As educators, we strive to design activities for our students that will be both engaging and result in the achievement of our instructional goals. We often learn from each other, spending time chatting with the teacher In the next classroom, down the hall, across town, or somewhere around the world. When you read this book, you will feel as though you’re seated at a table with Kathy herself, two colleagues sharing stories. Her style is warm and supportive, and it is clear that her primary focus is on her students and their growth, rather than on the technology they might use.

    Kathy begins with a reflective look at her early days when she was just starting out, providing even the most tentative web user with simple activities that are easy to manage. She conveys a sense of excitement on the part of her students as she describes the questions they ask, and the wonderment they exhibit when learning about children in other cultures. One such example is how she set up a Google Doc and invited students in other classes to share what they eat for breakfast. As her students watched the words appear in real time on the white board in their classroom, they were amazed that not everyone eats the same foods. This led to a discussion on various foods, as might be expected, but also prompted many other questions. They wanted to get to know these other students. Their curiosity had been piqued.

    Throughout the book, Kathy has embedded links to various resources, images, sound recordings and video clips to illustrate how she engages her students in interactive sessions with others. Many of these links take the reader to online collections, so it is best to read this work in its electronic format. She provides examples of the videos which her students have created to illustrate how simple and short they can be. Kathy describes how her initial foray into video projection was rudimentary, but that because the tools that are now available have become both easier to use, and offer more options, both she and her students can easily create appropriate video material to share with others. She emphasizes the need for keeping her students safe, and provides strategies that may help other teachers to do the same. She takes the time to describe in detail how she encourages parents and other extended family members to read and respond to entries posted by students on their blogs.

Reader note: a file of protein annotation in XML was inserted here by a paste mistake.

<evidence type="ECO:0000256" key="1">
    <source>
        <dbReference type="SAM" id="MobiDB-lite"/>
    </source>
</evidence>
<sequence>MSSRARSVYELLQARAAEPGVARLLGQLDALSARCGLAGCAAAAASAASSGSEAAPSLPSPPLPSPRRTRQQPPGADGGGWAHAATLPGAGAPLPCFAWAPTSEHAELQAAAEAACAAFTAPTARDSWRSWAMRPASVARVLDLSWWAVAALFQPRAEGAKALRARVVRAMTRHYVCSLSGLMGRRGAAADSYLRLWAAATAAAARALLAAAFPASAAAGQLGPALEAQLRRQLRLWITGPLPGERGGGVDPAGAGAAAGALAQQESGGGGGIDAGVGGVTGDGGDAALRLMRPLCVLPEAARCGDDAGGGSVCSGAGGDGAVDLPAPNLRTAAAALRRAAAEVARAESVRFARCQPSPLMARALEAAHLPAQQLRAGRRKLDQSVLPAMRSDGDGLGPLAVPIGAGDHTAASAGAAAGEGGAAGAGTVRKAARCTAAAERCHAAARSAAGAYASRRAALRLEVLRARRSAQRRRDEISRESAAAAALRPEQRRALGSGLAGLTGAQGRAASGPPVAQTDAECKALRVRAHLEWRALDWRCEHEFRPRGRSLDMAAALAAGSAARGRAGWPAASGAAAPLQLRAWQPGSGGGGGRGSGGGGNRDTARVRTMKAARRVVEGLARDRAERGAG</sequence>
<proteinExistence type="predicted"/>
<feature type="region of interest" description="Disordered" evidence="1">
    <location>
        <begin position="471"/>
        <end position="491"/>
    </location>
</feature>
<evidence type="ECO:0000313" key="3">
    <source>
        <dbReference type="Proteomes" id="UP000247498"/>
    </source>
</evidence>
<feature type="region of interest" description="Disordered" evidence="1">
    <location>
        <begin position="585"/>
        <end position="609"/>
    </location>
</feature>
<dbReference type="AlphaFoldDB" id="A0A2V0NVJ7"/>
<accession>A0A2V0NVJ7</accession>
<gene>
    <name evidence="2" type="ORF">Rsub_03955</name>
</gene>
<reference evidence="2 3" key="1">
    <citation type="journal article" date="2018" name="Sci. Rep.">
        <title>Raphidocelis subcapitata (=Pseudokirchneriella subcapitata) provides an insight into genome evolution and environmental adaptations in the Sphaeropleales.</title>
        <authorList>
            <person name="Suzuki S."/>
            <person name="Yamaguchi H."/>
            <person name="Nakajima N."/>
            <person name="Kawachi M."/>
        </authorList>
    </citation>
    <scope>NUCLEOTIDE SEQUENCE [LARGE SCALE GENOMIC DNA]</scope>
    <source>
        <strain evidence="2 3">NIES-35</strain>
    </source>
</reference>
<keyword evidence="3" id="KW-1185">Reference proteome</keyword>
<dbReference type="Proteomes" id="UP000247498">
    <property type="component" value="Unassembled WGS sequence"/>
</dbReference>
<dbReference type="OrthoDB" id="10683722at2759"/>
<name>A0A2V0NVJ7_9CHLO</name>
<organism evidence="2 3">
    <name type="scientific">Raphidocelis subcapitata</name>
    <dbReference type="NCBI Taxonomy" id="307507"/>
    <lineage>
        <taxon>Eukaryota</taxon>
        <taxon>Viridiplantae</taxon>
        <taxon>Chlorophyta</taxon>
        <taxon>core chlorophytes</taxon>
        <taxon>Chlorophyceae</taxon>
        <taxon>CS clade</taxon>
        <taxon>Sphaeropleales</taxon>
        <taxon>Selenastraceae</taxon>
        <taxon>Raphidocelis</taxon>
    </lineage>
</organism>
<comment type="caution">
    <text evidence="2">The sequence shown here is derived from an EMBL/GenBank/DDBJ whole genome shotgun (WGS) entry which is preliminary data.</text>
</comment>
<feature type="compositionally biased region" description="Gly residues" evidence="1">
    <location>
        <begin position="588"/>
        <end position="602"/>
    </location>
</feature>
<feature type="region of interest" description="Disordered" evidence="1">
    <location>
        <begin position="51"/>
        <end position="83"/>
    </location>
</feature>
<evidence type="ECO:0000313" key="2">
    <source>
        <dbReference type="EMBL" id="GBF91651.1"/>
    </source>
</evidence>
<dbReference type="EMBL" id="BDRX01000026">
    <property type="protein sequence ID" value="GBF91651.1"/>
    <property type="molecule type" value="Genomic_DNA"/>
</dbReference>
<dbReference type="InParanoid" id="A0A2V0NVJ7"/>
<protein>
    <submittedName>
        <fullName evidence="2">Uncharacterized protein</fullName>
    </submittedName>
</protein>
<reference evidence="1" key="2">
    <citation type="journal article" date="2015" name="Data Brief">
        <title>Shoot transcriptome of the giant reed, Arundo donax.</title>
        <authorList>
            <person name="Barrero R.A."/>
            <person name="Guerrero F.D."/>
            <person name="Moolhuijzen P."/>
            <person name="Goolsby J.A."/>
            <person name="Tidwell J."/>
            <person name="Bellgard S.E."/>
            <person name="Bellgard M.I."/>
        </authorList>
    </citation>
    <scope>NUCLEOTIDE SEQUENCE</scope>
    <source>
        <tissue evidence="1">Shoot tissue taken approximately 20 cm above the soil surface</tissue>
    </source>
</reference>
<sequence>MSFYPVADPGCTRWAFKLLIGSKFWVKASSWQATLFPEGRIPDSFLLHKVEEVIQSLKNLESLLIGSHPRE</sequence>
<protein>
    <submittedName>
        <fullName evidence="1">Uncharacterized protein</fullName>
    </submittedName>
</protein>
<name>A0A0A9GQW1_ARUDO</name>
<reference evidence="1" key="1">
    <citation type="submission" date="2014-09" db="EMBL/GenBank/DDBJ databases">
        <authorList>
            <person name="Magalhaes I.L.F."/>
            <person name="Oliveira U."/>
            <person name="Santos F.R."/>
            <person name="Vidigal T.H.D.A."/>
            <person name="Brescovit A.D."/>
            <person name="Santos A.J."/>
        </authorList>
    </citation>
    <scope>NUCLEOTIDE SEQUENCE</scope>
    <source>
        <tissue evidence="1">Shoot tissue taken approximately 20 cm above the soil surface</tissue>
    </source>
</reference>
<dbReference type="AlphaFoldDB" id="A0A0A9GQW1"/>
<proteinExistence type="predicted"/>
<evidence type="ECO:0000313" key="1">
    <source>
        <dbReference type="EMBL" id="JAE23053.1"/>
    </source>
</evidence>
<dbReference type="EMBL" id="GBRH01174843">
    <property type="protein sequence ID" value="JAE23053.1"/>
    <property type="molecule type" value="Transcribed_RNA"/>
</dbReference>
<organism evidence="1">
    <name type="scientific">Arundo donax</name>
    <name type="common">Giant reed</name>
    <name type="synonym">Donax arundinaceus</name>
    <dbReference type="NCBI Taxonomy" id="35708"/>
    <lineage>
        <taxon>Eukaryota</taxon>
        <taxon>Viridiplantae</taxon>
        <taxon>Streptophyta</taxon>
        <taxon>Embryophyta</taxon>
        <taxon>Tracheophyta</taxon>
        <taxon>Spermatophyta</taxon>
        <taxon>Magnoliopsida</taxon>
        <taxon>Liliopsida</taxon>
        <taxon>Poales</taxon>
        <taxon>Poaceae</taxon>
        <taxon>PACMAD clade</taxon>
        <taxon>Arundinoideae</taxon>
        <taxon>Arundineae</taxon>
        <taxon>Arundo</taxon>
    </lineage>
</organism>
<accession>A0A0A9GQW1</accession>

"Connected from the Start: Global Learning in the Primary Grades" illustrates how young children can use blogs and wikis to practice reading and writing skills by developing their own “digital portfolios.” By contributing to these over the course of the school year, it is possible to observe a child’s growth over time. Kathy shares how exciting a Skype session can be for students and describes several activities that can be done using this tool, but cautions that time zones can often be tricky to work around. She also mentions several ways to use Twitter to promote learning in the classroom, and offers some do’s and don’ts for the successful integration of this social media tool. Of course, there are many situations where limited or even no technology can impact what is possible. Kathy provides some strategies that can be used with classrooms that may not have specific technologies at their disposal, and illustrates these with examples to show how these experiences enhance her students’ learning. She points the reader to numerous resources within the appropriate sections of the book explaining how to make connections with others.

    Kathy Cassidy credits her mentors with having faith in her as she first dipped her toes into the unknown world of the internet, and now eagerly mentors others who come to her for assistance. She provides links to her own blog, her Twitter accounts and her YouTube accounts so that anyone can reach out to her. She explains that she has only described a few of the many tools available online, and notes that new ones are are always being developed that can make the use of computers, smartphones and tablets appropriate for very young children. She wonders what tools others have found useful and encourages everyone to share them with her. If you are thinking of tapping into the power of the internet for the first time, or extending what you already know to craft powerful learning experiences for your students, "Connected from the Start: Global Learning in the Primary Grades" would be a great place to begin your own journey!